In the second step (2 in Fig. 7), contigs are formed by traversing the de Bruijn graph of k-mers, which is represented as a distributed hash table. During a traversal, MetaHipMer uses the count of an extension to determine whether to extend the contig or abort the traversal. If an extension is the only one with a count that exceeds a threshold, \(t_{hq}\), then it is chosen. If no extension count exceeds the threshold, there is a deadend in the graph, whereas if multiple extension counts exceed the threshold then there is a fork (the dashed lines in (a) in Fig. 7). Because metagenomes consist of many different sampling abundances, the threshold is adaptive, and depends on the frequency of the k-mer being extended: the higher the frequency, the higher the threshold. An adaptive threshold allows the assembly of both high and low coverage genomes, without the fragmentation that would result from a static value for \(t_{hq}\).

Several additional steps are executed in an iteration to improve the quality of the contigs (steps 3 to 6 in Fig. 7). In step 3, short alternative sequences with the same start and end k-mers (bubbles) are merged and short dead-end forked sequences (hairs) are removed. Next, in iterative graph pruning (step 4), contigs on forks that differ from the depth of neighboring contigs are treated as errors and the connections are removed. Finally, in steps 5 and 6, the reads are aligned to the end of contigs and used to extend the contigs through localized assemblies, without the forks caused by global k-mer analysis39. All these refinements are parallelized by leveraging distributed graphs (implemented as distributed hash tables in UPC).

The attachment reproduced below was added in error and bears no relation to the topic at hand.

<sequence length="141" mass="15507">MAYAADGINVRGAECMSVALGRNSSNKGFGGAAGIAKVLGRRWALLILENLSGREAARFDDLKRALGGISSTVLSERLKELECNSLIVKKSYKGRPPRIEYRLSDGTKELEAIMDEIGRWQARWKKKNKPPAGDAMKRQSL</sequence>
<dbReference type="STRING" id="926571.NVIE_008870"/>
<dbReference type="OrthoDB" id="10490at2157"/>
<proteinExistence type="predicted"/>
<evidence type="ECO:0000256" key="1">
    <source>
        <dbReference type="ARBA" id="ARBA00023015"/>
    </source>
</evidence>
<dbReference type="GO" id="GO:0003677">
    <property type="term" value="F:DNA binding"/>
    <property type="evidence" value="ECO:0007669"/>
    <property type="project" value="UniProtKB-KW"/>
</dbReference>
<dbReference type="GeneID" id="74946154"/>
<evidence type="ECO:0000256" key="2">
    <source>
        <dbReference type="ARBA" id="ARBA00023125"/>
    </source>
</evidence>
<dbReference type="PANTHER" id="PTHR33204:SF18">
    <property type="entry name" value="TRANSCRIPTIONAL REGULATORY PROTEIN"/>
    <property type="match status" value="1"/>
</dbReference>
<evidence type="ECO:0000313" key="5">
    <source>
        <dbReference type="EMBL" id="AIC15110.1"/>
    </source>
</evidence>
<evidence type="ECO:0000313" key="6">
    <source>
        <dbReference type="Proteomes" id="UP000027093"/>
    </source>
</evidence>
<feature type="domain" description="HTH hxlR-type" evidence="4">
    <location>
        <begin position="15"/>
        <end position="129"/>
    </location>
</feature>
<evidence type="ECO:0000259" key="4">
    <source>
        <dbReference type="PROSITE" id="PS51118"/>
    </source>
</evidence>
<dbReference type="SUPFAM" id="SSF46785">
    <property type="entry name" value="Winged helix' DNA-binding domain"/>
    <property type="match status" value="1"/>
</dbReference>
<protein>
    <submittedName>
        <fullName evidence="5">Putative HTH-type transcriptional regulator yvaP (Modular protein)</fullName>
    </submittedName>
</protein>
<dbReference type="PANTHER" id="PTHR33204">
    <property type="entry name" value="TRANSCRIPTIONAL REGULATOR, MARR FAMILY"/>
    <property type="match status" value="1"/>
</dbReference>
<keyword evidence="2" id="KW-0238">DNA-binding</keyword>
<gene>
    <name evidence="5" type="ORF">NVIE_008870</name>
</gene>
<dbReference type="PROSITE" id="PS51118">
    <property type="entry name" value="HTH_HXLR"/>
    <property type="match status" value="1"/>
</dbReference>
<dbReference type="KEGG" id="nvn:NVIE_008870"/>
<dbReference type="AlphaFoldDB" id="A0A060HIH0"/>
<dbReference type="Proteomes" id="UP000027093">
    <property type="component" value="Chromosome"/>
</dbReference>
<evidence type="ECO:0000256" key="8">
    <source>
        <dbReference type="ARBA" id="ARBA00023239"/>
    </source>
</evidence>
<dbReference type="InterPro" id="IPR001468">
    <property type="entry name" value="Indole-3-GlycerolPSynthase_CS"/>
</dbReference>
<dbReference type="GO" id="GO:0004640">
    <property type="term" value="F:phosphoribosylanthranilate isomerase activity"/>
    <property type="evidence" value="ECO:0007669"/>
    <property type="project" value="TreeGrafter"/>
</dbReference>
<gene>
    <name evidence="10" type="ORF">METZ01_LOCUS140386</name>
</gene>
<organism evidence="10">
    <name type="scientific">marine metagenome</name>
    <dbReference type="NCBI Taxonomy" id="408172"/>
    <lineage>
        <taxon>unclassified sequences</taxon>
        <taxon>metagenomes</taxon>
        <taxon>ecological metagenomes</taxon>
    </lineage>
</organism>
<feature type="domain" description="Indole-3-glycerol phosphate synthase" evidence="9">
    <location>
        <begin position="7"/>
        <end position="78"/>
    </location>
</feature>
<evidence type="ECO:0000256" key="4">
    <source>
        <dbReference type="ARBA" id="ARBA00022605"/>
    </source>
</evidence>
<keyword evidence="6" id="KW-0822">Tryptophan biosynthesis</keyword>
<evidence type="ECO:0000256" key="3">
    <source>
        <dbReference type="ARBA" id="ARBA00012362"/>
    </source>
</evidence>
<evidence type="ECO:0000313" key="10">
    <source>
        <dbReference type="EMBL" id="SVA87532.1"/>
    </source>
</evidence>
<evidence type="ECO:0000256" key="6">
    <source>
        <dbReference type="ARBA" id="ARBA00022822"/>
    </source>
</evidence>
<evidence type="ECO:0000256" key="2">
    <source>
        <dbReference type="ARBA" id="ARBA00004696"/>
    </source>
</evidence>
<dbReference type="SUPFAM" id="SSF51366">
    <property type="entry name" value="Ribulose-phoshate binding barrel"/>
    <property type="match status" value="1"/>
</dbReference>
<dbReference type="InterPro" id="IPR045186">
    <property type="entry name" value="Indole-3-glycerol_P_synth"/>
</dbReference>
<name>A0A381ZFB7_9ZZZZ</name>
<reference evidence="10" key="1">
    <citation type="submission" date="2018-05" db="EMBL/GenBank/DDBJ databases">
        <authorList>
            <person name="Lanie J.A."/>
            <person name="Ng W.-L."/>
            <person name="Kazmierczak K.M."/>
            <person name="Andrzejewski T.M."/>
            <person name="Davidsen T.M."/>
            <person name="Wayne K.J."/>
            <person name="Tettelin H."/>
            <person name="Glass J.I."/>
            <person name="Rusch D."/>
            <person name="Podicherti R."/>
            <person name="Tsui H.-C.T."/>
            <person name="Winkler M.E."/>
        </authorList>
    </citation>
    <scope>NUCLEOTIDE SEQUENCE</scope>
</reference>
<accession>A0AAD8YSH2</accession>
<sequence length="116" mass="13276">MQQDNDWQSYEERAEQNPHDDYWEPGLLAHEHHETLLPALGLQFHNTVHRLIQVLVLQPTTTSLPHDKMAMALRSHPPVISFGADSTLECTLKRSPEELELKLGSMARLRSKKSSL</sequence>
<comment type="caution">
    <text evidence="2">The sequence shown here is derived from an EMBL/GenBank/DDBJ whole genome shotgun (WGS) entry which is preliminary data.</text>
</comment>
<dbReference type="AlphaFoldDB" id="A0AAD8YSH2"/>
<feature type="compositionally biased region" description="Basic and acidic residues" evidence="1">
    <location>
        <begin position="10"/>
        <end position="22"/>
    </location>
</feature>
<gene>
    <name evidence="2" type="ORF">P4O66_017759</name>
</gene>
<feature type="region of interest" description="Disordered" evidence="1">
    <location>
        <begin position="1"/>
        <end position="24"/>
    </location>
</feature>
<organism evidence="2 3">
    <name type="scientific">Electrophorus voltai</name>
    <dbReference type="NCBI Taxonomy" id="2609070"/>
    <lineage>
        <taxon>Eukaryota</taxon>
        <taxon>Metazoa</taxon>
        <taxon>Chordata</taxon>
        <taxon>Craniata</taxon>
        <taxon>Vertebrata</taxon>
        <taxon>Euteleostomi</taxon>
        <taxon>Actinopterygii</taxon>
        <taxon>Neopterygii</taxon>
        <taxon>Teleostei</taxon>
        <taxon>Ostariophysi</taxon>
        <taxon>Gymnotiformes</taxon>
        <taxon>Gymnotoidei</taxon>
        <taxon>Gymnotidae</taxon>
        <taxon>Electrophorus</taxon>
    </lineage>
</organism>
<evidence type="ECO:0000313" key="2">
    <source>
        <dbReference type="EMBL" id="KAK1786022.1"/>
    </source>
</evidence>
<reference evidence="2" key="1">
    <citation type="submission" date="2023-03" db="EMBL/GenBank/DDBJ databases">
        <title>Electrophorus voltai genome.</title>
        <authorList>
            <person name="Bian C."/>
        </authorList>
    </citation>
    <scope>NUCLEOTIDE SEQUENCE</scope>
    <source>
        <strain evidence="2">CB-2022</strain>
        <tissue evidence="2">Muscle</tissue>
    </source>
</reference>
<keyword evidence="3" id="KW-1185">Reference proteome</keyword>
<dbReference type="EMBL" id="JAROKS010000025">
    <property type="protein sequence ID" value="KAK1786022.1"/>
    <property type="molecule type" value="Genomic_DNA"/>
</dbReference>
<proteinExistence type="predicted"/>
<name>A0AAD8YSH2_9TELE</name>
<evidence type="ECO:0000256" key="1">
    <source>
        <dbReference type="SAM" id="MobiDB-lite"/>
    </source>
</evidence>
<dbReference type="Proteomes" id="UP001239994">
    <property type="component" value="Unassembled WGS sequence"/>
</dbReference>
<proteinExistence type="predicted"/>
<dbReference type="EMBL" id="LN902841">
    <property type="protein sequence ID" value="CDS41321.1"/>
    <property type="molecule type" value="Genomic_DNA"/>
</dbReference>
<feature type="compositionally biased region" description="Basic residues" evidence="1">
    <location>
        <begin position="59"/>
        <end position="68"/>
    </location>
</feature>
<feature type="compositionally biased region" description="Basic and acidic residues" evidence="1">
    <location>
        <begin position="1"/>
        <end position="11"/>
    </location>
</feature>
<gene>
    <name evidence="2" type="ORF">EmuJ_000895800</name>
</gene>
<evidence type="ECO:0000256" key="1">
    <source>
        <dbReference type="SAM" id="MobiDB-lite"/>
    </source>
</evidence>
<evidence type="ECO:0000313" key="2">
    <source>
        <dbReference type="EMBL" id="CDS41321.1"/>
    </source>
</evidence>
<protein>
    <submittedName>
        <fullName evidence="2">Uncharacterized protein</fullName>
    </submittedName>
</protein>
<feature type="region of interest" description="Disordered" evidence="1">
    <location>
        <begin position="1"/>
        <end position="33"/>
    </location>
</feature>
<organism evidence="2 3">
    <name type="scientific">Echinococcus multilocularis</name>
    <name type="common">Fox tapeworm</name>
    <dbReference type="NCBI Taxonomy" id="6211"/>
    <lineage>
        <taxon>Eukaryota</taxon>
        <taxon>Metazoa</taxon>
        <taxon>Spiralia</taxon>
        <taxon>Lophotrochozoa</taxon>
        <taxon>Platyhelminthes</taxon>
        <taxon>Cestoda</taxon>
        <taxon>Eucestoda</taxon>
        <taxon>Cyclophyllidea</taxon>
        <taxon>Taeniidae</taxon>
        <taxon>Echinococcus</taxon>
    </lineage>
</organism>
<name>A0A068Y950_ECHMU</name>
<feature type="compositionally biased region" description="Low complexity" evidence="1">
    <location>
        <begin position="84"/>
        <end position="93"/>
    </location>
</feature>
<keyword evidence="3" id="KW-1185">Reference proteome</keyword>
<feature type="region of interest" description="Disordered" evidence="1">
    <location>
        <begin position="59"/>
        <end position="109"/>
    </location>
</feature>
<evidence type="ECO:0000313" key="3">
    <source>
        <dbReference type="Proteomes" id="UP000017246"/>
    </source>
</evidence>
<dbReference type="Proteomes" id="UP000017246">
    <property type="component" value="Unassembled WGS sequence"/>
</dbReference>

Finally, in step 7, the contigs produced in iteration i are used to generate a new set of longer \((k+s)\)-mers (where s is the size of the increase in k in the next iteration). The contigs are treated as long error free reads and the longer \((k+s)\)-mers are extracted from them, and added to the set used in the next iteration. Each of these added \((k+s)\)-mers will have unique extensions on both sides.


The contigs that are produced by the iterative contig generation are joined together to form longer contigs (scaffolds) during a final scaffolding phase. The scaffolding algorithms described here are implemented in the cgraph module, which is a new development since the previous description of MetaHipMer8. The first step in scaffolding is to align the reads to the contigs, and use the resulting information to determine which contigs can connect together. The contigs and their connections form a contig graph, where the vertices are contigs and the edges are links between the contigs determined from the alignments. The edges can be derived both from single reads that overlap two contigs (a splint) or from a pair of reads, where one side of the pair aligns to one contig, and the other side to a second contig (a span). The scaffolding phase first builds the contig graph, and then traverses it to determine the paths that form scaffolds, which are contigs linked together with possible gaps between them. A final pass fills the gaps where possible using the reads that formed the edges.